• EmpolisHelping to turn data into insights, and insights into decisions, Empolis provides smart information management software for comprehensive creation, management, analysis, intelligent processing, and provisioning of information, available as SaaS and on-premise. To Learn more, read Dr. Stefan Wess, CEO's View From the Top.
  • Enterprise KnowledgeA services firm that integrates knowledge management, information management, information technology, and agile approaches, Enterprise Knowledge’s mission is to partner with clients to enable tailored and results-oriented solutions that enable them to thrive and adapt to change. To Learn more, read Zach Wahl, CEO's View From the Top.
  • EPAMA global provider of software engineering and IT consulting services, EPAM’s multi-disciplinary teams help customers digitally transform their businesses with a combination of business design thinking, engineering, modern operations practices, ?and a knowledge of leading tools and frameworks.
  • EphesoftTurning unstructured content into actionable data, Ephesoft provides supervised learning-powered document and data capture solutions that help customers put information to work and do business faster while reducing errors, improving workflow, and saving money.
  • EpiserverA global software company, Episerver provides its digital experience cloud to unify digital content, commerce, and marketing in one platform, including omnichannel solutions for smart personalization and intelligent campaigns.
  • EQT-SitecoreA provider of customer experience management, digital marketing, and ecommerce software, Sitecore has served more than 5,200 brands—enabling them to drive business performance through tailored content across channels, increasingly facilitated by AI and machine learning.
  • e-SpiritHelping companies to unlock the value of digital content, e-Spirit provides a content management system that enables them to connect people, systems, and applications to the centralized, real-time data, assets, and information necessary to publish content across channels and devices.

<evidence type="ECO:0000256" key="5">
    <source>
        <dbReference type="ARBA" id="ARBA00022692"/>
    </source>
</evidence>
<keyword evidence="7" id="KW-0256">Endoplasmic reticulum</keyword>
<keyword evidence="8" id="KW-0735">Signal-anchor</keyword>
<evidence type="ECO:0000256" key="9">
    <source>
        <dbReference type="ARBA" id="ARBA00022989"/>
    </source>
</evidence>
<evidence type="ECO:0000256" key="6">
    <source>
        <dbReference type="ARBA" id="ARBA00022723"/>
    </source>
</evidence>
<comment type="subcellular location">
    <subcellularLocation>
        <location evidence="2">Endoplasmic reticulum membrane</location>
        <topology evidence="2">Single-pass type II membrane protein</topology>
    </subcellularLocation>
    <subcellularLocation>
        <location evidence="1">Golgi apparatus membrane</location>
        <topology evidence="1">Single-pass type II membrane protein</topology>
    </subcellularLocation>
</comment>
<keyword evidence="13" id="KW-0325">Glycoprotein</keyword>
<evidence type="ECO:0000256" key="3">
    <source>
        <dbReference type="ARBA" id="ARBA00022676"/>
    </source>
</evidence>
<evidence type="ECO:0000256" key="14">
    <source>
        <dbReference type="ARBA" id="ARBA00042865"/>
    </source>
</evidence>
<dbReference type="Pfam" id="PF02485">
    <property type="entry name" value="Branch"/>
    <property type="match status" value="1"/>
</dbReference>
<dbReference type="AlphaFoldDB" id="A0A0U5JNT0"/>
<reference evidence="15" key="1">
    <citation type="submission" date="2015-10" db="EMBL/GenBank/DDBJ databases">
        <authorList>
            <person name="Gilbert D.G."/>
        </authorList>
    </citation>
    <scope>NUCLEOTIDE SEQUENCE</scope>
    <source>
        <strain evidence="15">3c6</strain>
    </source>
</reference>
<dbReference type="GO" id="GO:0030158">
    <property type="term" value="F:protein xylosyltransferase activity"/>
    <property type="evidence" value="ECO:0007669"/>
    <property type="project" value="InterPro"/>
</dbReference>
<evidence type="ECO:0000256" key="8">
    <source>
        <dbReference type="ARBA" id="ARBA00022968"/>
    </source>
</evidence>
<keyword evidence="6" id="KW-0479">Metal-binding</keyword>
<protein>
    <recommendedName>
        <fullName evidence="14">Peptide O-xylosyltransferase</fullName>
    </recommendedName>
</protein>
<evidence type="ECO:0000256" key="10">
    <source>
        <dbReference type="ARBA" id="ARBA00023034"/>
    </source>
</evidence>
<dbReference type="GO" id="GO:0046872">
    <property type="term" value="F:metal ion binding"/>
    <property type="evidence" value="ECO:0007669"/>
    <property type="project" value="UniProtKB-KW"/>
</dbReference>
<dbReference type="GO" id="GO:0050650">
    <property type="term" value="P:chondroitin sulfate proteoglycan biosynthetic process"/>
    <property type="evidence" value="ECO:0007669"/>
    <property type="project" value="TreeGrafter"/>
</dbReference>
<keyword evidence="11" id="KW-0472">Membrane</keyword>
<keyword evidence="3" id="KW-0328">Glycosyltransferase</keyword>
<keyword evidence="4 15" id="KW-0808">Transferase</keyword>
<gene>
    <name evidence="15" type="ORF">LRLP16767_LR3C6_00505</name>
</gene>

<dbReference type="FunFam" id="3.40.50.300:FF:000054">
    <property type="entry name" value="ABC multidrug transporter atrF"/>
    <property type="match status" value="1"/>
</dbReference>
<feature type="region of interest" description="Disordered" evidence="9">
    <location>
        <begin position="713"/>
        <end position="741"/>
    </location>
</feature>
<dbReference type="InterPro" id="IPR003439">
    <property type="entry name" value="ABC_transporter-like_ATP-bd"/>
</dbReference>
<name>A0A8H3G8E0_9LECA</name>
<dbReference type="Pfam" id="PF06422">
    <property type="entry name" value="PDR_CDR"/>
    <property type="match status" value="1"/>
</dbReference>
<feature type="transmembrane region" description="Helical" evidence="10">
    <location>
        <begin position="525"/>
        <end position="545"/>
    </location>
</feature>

• EverteamIn an increasingly complex legal and compliance environment, Everteam brings 25 years of experience and innovation to the field of enterprise content management, enabling enterprises to build and manage content-driven processes that support a range of business opportunities.
  • Expert SystemUsing intelligent technology and applications that provide an accurate, automatic, and immediate understanding of text, Expert System helps organizations accelerate business processes, improve information management, and make smarter decisions across media, customer care, compliance, third-party risk mitigation, and intelligence applications.
  • The Firm Directory (Unika)Unika, the next-generation of Neudesic’s Firm Directory, has enhanced features to help law firms and legal departments optimize the expertise of their lawyers and other personnel, and offers greater capabilities to help firms create, find, and share knowledge. To Learn more, read Jason  Noble, President, Digital Innovation Group, Unika.ai's View from the Top.
  • Fujitsu Computer Products of AmericaA subsidiary of the Japanese information and communication technology company Fujitsu Ltd., Fujitsu Computer Products of America is a leader in document imaging, offering scanning solutions and services that help customers to solve critical business productivity issues and streamline operations.
  • FunnelbackBelieving that search underpins great solutions, Funnelback provides website and enterprise search and strives to produce solutions that tackle a wide range of problems, from course finders for higher education to predictive segmentation and dynamic curation tools for marketing teams.
  • GoodDataOn a mission to fundamentally change the way that businesses make decisions, GoodData offers an analytics platform-as-a-service technology, and expertise to operationalize intelligent decisions within business applications and business processes.
  • GoogleLong-known for its ubiquitous search technology, Google continues to expand its range of products and services with additional search tools, advertising services, communication and publishing tools, development tools, security tools, map-related products, statistical tools, and desktop apps.